A fully flexible way to invest
4 minute read
Just like your weekly grocery order reflects what you like to cook and eat, a fund manager’s portfolio reflects their investment preferences. And if you wander down the bargain aisle, it’s possible to find some very interesting companies to invest in. We take a look at a fund which has been snapping up good quality bargains for a number of years.
Who's it for? All investors
If you’re going shopping, when do you think you’re getting a bargain? And if the supermarket shelves are full of thousands of products, how do you fill your basket? It’s these types of questions – thinking about the UK’s listed shares, rather than food and drink – that the manager of the Man GLG Income Fund has in his mind at all times.
Henry Dixon has been in charge of this fund since 2013, and leads a small team of analysts and fund managers. Going back to the initial question, they believe there are two types of bargains when shopping for UK shares. The first is similar to a ‘buy one, get one half price’ offer on your favourite breakfast cereal. If they can buy a company for less than it’s worth, that is a deal worth investigating.
The second type of bargain the team likes is similar to products found in the discounted aisle. A tin of beans might be discounted because the packaging is a bit dented or the veg is a slightly funny shape. But this probably doesn’t change how tasty your beans on toast or your roasted peppers are when you come to make your lunch. Finding a healthy company that is producing good profits, but other investors are overlooking, is something the team get excited about.
The repeatable way in which investment ideas are selected is what’s notable about this fund. The process means that it finds ideas in both large and small companies. But, as smaller companies can be seen as riskier investments than their larger counterparts, the managers need to see a bigger potential bargain before investing in those smaller businesses.
The team fill their investment basket with between 40-60 of these ideas, ideally buying them when they think other investors are starting to agree with them. These companies all need to be paying a dividend too.
When they are no longer a bargain, hopefully because they have gone up in price, Henry and his team sell them and look elsewhere within their investment supermarket for the next idea.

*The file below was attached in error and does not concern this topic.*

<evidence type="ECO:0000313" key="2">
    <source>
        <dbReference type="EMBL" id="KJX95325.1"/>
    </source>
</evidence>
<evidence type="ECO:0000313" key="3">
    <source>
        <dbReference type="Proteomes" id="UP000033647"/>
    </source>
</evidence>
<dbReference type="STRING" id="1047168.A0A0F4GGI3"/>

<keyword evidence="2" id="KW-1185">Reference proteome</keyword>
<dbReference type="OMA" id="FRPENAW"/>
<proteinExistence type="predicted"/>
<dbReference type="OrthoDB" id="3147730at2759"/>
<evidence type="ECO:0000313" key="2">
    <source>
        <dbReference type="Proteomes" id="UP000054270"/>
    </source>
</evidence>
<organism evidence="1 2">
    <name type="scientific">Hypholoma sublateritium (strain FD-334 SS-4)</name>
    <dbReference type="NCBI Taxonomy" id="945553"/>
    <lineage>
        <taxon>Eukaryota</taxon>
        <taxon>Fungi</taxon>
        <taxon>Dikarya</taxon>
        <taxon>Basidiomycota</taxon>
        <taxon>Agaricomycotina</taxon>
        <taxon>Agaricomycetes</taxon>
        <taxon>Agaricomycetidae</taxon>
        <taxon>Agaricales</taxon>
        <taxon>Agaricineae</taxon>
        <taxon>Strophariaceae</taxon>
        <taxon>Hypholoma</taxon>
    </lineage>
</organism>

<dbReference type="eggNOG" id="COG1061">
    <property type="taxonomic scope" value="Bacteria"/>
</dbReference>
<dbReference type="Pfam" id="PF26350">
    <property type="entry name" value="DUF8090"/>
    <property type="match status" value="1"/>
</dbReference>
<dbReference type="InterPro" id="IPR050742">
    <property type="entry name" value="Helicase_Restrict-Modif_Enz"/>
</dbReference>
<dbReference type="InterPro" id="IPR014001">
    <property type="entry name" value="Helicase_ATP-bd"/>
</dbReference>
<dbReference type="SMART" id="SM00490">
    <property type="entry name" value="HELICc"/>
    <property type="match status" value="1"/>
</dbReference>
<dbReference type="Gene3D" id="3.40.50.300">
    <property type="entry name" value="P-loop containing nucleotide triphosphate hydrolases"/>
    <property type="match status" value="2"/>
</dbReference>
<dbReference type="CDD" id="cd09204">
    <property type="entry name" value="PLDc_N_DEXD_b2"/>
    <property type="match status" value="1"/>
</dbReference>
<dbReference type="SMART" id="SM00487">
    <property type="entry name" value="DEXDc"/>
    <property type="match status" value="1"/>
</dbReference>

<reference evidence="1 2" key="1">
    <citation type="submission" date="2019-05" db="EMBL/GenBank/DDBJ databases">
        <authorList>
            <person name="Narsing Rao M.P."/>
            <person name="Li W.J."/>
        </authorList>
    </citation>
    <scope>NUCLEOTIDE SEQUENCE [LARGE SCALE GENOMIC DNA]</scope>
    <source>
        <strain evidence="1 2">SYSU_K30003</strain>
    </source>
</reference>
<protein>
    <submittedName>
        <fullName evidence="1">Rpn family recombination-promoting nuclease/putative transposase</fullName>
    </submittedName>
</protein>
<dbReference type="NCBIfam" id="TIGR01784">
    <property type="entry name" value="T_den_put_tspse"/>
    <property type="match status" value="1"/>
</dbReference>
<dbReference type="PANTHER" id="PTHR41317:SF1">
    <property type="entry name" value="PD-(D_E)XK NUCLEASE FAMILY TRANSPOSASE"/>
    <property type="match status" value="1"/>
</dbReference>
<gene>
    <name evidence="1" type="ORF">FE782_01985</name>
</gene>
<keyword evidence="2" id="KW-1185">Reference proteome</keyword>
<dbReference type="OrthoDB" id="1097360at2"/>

Just like your weekly grocery order reflects what you like to cook and eat, a fund manager’s portfolio reflects their investment preferences. It’s very clear what Henry and his team look for in a company, and have become well regarded UK investors over a number of years. And whilst past performance is no guide to future returns of course, there’s no reason that the team can’t continue to be savvy investment shoppers over many years to come.
In addition to the Man GLG Income Fund, there are several more funds on the Barclays Funds List which invest in the UK market, two of which have a similar focus on income. Find out more information on these funds.
Correct at the time of publishing.
To diversify your investment, you may like to consider our own Barclays Ready-made Investments (RMI). The RMI are just one example of a range of diversified funds which allow you to select the level of risk you are most comfortable with. These multi-asset funds invest in passive funds across a range of asset classes and regions, offering a globally diversified one-stop solution for investors. Ready-made Investments are not the only funds that we offer and they won’t be appropriate for everyone.
Past performance of the fund and its manager are not a reliable indicator of their future performance.
We don’t offer personal investment advice so if you’re unsure you should seek that independently.
Funds are designed for the long term so you should only consider them if you can stay invested for at least five years.
These are our current opinions but the future, as ever, is uncertain and outcomes may differ.
Read the Assessment of Value report [PDF, 683KB] for funds run by Barclays.
The value of investments can fall as well as rise. You may get back less than you invest. Tax rules can change and their effects on you will depend on your individual circumstances.
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